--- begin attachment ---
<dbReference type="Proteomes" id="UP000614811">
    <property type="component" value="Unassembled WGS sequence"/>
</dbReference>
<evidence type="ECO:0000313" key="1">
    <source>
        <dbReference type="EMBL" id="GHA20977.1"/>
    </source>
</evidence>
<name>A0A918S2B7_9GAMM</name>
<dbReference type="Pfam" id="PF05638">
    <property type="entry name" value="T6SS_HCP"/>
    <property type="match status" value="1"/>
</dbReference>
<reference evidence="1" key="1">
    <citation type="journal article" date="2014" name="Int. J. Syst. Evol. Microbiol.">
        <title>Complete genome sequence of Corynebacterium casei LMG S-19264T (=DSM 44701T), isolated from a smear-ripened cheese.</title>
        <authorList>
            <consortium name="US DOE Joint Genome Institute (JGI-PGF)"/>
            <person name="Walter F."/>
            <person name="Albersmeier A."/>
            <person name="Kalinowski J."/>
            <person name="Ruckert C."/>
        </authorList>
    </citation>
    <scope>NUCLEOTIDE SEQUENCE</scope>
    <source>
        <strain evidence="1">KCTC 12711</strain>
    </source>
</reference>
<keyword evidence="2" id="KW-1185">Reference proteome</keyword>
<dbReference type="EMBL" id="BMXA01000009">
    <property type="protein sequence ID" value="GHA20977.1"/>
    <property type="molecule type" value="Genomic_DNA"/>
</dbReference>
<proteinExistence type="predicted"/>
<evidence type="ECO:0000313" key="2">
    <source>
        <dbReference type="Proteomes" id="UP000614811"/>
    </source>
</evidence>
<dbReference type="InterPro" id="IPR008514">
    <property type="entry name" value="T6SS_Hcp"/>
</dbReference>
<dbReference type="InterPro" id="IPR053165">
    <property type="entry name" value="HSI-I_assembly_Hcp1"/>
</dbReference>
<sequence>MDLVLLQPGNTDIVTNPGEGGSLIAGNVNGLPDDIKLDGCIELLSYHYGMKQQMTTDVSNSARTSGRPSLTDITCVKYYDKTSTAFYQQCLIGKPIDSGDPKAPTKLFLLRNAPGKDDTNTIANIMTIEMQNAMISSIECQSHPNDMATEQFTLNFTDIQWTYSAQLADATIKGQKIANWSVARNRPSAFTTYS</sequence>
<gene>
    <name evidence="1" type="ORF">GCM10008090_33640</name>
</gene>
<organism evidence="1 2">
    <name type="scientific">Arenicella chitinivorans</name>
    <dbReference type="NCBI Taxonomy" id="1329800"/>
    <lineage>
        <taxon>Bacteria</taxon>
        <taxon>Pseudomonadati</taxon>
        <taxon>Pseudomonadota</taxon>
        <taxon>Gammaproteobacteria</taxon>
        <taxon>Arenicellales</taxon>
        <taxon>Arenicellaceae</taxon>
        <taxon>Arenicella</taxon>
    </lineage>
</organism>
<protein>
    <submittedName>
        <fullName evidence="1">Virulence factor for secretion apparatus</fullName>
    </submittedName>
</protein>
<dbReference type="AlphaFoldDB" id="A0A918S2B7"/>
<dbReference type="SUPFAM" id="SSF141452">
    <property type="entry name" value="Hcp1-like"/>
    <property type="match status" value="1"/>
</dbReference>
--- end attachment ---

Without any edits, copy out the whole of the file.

<dbReference type="Proteomes" id="UP000614811">
    <property type="component" value="Unassembled WGS sequence"/>
</dbReference>
<evidence type="ECO:0000313" key="1">
    <source>
        <dbReference type="EMBL" id="GHA20977.1"/>
    </source>
</evidence>
<name>A0A918S2B7_9GAMM</name>
<dbReference type="Pfam" id="PF05638">
    <property type="entry name" value="T6SS_HCP"/>
    <property type="match status" value="1"/>
</dbReference>
<reference evidence="1" key="1">
    <citation type="journal article" date="2014" name="Int. J. Syst. Evol. Microbiol.">
        <title>Complete genome sequence of Corynebacterium casei LMG S-19264T (=DSM 44701T), isolated from a smear-ripened cheese.</title>
        <authorList>
            <consortium name="US DOE Joint Genome Institute (JGI-PGF)"/>
            <person name="Walter F."/>
            <person name="Albersmeier A."/>
            <person name="Kalinowski J."/>
            <person name="Ruckert C."/>
        </authorList>
    </citation>
    <scope>NUCLEOTIDE SEQUENCE</scope>
    <source>
        <strain evidence="1">KCTC 12711</strain>
    </source>
</reference>
<keyword evidence="2" id="KW-1185">Reference proteome</keyword>
<dbReference type="EMBL" id="BMXA01000009">
    <property type="protein sequence ID" value="GHA20977.1"/>
    <property type="molecule type" value="Genomic_DNA"/>
</dbReference>
<proteinExistence type="predicted"/>
<evidence type="ECO:0000313" key="2">
    <source>
        <dbReference type="Proteomes" id="UP000614811"/>
    </source>
</evidence>
<dbReference type="InterPro" id="IPR008514">
    <property type="entry name" value="T6SS_Hcp"/>
</dbReference>
<dbReference type="InterPro" id="IPR053165">
    <property type="entry name" value="HSI-I_assembly_Hcp1"/>
</dbReference>
<sequence>MDLVLLQPGNTDIVTNPGEGGSLIAGNVNGLPDDIKLDGCIELLSYHYGMKQQMTTDVSNSARTSGRPSLTDITCVKYYDKTSTAFYQQCLIGKPIDSGDPKAPTKLFLLRNAPGKDDTNTIANIMTIEMQNAMISSIECQSHPNDMATEQFTLNFTDIQWTYSAQLADATIKGQKIANWSVARNRPSAFTTYS</sequence>
<gene>
    <name evidence="1" type="ORF">GCM10008090_33640</name>
</gene>
<organism evidence="1 2">
    <name type="scientific">Arenicella chitinivorans</name>
    <dbReference type="NCBI Taxonomy" id="1329800"/>
    <lineage>
        <taxon>Bacteria</taxon>
        <taxon>Pseudomonadati</taxon>
        <taxon>Pseudomonadota</taxon>
        <taxon>Gammaproteobacteria</taxon>
        <taxon>Arenicellales</taxon>
        <taxon>Arenicellaceae</taxon>
        <taxon>Arenicella</taxon>
    </lineage>
</organism>
<protein>
    <submittedName>
        <fullName evidence="1">Virulence factor for secretion apparatus</fullName>
    </submittedName>
</protein>
<dbReference type="AlphaFoldDB" id="A0A918S2B7"/>
<dbReference type="SUPFAM" id="SSF141452">
    <property type="entry name" value="Hcp1-like"/>
    <property type="match status" value="1"/>
</dbReference>